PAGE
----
In Mexico, even though there is free tuition at public schools, parents are often responsible for paying enrollment fees, classroom supplies and more. Garcia says this puts a barrier on lower-income families to send their children to school.  

“I think it was a blessing that we ended up here [in the United States] for public school. People may say that public school isn’t the best — but that’s often what many can only afford. And I'm a proponent of taking advantage of every opportunity that you get.”  

Her work in the community hasn’t gone unnoticed. She was recently honored with the Heroes for Children award by the Texas Education Agency. The award is “designed to recognize excellence in advocacy for education and to highlight the many outstanding volunteers whose efforts represent significant contributions to public school education in Texas,” according to the TEA’s website.  

“I really didn't think anything big about the award. I do what I do because I like it. I have a passion for education and going to school boards fighting injustice and fighting for equity,” she said. “I never [needed] an award for it. I just felt like it’s something I should do.”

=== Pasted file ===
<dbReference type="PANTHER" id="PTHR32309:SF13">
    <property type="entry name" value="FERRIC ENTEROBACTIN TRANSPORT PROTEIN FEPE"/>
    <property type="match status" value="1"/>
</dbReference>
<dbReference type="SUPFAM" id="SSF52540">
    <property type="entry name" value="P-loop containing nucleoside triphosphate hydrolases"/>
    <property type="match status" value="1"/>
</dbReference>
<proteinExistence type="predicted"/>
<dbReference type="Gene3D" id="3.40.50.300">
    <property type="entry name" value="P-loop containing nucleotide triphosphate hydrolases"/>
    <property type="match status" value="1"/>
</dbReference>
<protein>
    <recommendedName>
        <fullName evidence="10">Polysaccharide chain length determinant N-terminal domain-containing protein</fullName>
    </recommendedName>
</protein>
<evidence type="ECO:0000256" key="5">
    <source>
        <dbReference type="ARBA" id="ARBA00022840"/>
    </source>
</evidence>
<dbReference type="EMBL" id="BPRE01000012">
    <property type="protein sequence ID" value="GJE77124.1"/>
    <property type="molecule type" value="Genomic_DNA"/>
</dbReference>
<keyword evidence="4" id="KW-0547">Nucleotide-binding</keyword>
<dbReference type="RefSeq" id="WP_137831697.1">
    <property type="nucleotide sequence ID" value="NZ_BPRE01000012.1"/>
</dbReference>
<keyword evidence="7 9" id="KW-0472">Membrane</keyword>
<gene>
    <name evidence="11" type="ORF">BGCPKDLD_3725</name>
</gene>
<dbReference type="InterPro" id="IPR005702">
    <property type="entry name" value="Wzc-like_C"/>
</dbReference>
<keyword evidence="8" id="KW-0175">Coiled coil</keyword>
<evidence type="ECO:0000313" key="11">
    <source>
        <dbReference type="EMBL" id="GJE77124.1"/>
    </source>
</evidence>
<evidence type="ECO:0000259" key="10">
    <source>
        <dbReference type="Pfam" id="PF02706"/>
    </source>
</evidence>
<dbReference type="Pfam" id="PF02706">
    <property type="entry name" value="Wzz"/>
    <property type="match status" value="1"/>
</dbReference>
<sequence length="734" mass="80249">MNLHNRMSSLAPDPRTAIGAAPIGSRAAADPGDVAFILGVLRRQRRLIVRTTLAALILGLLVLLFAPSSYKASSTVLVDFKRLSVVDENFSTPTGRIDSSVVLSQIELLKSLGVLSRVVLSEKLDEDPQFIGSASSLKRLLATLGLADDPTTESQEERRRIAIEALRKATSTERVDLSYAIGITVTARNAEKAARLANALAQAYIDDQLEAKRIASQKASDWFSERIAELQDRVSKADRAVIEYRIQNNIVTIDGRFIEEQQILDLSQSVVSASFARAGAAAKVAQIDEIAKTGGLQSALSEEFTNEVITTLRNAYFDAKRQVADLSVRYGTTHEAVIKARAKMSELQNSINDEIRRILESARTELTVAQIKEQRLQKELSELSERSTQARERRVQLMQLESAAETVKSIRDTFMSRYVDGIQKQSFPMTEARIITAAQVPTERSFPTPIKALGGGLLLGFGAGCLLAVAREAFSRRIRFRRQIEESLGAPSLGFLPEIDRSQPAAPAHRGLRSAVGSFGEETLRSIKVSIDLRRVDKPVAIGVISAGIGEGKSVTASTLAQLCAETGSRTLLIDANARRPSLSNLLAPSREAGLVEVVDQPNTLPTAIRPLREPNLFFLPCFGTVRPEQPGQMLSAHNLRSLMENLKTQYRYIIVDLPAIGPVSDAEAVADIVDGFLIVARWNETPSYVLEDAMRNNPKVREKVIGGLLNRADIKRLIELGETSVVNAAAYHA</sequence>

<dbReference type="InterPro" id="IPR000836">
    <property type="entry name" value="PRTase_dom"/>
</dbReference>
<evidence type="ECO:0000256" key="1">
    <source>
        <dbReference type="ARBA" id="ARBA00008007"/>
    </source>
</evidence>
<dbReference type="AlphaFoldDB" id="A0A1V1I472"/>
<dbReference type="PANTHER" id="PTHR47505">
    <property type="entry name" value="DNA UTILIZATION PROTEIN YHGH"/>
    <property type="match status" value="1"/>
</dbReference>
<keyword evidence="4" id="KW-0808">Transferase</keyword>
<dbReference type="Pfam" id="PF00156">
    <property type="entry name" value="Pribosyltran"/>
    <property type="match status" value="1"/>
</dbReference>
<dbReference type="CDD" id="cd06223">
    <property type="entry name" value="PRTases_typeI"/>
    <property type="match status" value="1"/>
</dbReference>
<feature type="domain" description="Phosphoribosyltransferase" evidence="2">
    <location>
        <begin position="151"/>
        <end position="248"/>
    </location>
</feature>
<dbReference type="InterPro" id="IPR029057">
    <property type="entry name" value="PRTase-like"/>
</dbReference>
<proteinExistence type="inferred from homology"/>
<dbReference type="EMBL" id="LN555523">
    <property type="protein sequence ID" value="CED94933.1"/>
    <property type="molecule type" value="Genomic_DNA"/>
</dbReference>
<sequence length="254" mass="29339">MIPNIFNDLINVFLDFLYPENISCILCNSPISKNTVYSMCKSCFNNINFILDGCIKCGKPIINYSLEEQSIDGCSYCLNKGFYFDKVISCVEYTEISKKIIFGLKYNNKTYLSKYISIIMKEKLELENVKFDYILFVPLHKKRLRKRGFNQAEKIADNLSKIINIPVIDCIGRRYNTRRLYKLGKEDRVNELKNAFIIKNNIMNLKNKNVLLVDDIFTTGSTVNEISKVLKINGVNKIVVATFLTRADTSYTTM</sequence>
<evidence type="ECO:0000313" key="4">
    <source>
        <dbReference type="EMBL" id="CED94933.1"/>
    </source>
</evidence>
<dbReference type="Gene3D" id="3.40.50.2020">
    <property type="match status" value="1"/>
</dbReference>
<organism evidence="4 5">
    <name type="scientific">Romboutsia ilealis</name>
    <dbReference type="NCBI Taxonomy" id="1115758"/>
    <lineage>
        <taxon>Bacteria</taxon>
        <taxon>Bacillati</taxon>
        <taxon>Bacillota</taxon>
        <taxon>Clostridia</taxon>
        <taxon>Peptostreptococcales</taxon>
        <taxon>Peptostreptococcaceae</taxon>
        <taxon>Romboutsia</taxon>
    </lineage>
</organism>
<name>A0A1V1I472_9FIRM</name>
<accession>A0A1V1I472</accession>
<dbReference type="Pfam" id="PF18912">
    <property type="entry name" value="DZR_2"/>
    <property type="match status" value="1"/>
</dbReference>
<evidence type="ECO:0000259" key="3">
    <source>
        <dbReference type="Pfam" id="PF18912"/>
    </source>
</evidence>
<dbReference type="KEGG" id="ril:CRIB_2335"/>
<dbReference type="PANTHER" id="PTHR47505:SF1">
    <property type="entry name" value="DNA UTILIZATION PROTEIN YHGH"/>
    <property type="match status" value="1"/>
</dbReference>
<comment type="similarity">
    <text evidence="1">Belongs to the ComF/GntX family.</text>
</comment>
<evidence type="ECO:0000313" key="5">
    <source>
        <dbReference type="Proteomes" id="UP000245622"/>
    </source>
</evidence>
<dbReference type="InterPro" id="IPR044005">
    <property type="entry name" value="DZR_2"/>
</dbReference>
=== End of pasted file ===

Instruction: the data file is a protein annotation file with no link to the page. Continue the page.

When she reflects on how education made such an impact on her life, she says it wasn’t always an easy task, but one she wanted to do for her family.  

“I always felt that I had a purpose, especially being the oldest. I was trying to set the bar. I may not have been perfect, I may have made mistakes, but I always tell my brothers they can’t say I didn’t set the bar,” she said.  

Now, Garcia’s thinking about setting that bar even higher as she starts to look into getting her Ph.D. to teach at the collegiate level – even as she continues to help Hispanic and Latin families understand the importance of their children’s education. 

“I think the advantages are so much better now, but there are needles we still need to move,” Garcia said. “More education of the parents of how to be involved [in their students' education] and help promoting education.”  

Want to work in bilingual education? Check out our bilingual education degree and meet Dr. Patsy Robles-Goodwin, a professor who is also working on education equity by desigining programs for Spanish-speaking parents to get involved in their children’s school.